Back again

Here I am again, and I cannot even remember the last time I wrote. I’ve been thinking about the blog a lot lately, and it turns out that it’s good for me. Writing my feelings, my thoughts, things which strike me as funny or heartbreaking, is a great way to process my emotions. It seems to be ok that I overshare here. You don’t seem to mind and I need it, I guess. Sure, it’s not how everyone works, but it’s good for me. With beginning my full time job, though, I can’t commit to three times a week like before. I’m going to try to get my thoughts out to you by Monday each week. Take them or leave them, up to you. Thanks for coming along for the ride.

It’s been a hard few months for me. I had been handling things well, I thought, in the grand scheme. Processing my new breastlessness with careful thought, occasional humor, and the rare stroke of grace. Although prone to deep caverns of depression and anxiety in my best times, I’d been avoiding the potholes well. I was feeling sort of invincible on my good days. And why not? I handled losing my one physical asset which had given me confidence. I got a job doing exactly what I wanted to be doing. I was cancer free. Everything was coming up roses. All I had to do was get through these little hidradenitus surgeries. Piece of cake.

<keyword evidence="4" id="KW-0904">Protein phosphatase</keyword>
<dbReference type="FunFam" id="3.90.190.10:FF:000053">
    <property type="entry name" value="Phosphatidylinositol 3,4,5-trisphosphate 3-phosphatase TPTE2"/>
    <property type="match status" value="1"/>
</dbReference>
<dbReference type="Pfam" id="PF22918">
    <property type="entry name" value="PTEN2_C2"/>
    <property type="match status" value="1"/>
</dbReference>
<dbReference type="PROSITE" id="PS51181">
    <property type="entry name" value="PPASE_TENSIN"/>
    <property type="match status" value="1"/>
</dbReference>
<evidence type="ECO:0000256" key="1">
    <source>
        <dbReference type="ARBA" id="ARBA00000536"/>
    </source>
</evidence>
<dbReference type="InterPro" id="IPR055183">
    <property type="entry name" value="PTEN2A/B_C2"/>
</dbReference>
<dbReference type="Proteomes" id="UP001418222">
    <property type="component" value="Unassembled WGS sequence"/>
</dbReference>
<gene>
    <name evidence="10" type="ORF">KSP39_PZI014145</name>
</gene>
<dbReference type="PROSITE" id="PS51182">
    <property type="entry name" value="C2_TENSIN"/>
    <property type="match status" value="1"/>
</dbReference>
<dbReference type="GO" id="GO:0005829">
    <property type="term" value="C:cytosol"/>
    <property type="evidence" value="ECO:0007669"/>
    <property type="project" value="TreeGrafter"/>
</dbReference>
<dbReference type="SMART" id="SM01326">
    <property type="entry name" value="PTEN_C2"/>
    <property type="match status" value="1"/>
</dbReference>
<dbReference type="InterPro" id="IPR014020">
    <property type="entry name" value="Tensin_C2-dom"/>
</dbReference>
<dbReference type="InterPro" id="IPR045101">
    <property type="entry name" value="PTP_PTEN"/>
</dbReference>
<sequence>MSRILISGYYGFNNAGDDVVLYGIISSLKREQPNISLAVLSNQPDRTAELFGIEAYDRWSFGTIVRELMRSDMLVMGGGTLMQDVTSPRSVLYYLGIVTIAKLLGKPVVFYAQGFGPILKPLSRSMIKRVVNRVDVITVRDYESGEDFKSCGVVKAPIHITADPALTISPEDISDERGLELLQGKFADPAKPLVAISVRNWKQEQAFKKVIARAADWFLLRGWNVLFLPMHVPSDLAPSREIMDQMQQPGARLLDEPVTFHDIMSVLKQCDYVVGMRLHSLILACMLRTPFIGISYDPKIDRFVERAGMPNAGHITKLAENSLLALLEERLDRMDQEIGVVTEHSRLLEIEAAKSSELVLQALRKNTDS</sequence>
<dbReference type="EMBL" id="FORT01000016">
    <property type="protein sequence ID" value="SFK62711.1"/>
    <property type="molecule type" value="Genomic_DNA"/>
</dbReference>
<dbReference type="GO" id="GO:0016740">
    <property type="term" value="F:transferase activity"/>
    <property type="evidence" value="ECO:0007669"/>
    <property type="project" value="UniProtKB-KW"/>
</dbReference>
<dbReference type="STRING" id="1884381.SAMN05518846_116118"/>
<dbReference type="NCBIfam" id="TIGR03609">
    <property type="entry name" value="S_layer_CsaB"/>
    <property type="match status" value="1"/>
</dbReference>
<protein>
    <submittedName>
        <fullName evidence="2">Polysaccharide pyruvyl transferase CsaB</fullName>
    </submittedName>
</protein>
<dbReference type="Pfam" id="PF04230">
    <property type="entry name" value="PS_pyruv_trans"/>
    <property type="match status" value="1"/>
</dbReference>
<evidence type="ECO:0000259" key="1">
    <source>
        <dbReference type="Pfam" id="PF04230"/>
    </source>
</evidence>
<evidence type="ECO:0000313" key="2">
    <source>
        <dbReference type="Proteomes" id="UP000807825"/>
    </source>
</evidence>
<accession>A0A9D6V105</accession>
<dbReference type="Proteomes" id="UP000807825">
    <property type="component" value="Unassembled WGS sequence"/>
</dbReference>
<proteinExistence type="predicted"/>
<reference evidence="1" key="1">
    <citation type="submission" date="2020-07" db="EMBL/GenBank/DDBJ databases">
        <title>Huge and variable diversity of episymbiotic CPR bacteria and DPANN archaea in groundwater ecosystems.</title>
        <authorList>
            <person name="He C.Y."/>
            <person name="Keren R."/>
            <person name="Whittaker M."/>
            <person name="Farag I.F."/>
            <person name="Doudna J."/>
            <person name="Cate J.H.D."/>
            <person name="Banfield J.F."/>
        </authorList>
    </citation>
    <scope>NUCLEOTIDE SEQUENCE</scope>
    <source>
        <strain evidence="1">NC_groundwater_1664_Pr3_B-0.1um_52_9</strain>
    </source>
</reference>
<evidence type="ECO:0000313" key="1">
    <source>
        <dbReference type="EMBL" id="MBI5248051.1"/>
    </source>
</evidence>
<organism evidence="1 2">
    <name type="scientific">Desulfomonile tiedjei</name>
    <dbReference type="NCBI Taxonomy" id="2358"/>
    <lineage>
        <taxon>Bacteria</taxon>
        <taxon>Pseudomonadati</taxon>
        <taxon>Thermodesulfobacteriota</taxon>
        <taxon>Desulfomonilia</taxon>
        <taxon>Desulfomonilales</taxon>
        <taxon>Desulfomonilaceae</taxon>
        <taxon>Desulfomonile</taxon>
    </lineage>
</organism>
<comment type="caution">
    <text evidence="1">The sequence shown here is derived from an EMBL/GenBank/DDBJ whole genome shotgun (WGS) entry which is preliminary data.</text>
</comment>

I’ve had one hidradenitus surgery and it has been one of the worst experiences of my life. From the day of surgery things began going wrong. I had reactions and illnesses that I’d never had before and it all kept getting worse. My worst day was when my darling husband looked into my underarm area as it flowed liquid and discovered a hole about the diameter of a baseball. I was at my lowest point emotionally on that day as well, feeling crushed by a sense of doom and failure. I felt completely broken. Husband tried to console me as I told him I felt like a thing, an object, a novelty to be poked and cut at. I had long ago lost my sense of humanity. I was a wreck. Not for his lack of trying, I felt lost, unloveable, and utterly undesirable.

Soon after this bottoming out moment, I received word that I’d have a wound vacuum and began healing again. It was a huge boost to my heart, and I began to be hopeful. But then insurance was taking too long, and I was about to begin work. I couldn’t walk around with a hole in my arm, pouring liquid every time I bent down or twisted, while meeting people for the first time and attempting to set up a classroom. My spirits began to fall yet again. I was attempting to hold it together as best I could when I was driving Daughter home and noticed something. “My gas tank is full.” I said. She asked what the big deal was and I told her, “Daddy used this car the other day. He must have filled it for me before he gave it back.” I teared up. “It’s one of those little ways that he never talks about which shows how much he loves me.” In that moment I realized that I was so wrong.

When Husband came home that night I thanked him for taking care of me so well. He hugged me, hard. Hard enough to let me know that I wasn’t a precious object, I was a loved woman. I was a desired human. I was home.

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